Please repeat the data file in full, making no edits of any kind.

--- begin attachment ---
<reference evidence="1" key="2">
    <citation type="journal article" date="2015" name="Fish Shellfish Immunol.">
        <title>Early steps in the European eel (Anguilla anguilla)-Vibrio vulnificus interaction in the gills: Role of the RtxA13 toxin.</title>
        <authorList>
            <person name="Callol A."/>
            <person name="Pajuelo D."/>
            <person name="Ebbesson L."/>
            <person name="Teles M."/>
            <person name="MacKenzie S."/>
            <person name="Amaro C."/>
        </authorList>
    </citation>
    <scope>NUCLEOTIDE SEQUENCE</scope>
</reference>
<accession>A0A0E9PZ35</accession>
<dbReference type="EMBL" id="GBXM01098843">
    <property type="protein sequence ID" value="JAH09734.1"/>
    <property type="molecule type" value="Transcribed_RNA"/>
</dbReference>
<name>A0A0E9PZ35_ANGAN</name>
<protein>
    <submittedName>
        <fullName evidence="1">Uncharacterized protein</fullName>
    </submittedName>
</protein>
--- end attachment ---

<reference evidence="1" key="2">
    <citation type="journal article" date="2015" name="Fish Shellfish Immunol.">
        <title>Early steps in the European eel (Anguilla anguilla)-Vibrio vulnificus interaction in the gills: Role of the RtxA13 toxin.</title>
        <authorList>
            <person name="Callol A."/>
            <person name="Pajuelo D."/>
            <person name="Ebbesson L."/>
            <person name="Teles M."/>
            <person name="MacKenzie S."/>
            <person name="Amaro C."/>
        </authorList>
    </citation>
    <scope>NUCLEOTIDE SEQUENCE</scope>
</reference>
<accession>A0A0E9PZ35</accession>
<dbReference type="EMBL" id="GBXM01098843">
    <property type="protein sequence ID" value="JAH09734.1"/>
    <property type="molecule type" value="Transcribed_RNA"/>
</dbReference>
<name>A0A0E9PZ35_ANGAN</name>
<protein>
    <submittedName>
        <fullName evidence="1">Uncharacterized protein</fullName>
    </submittedName>
</protein>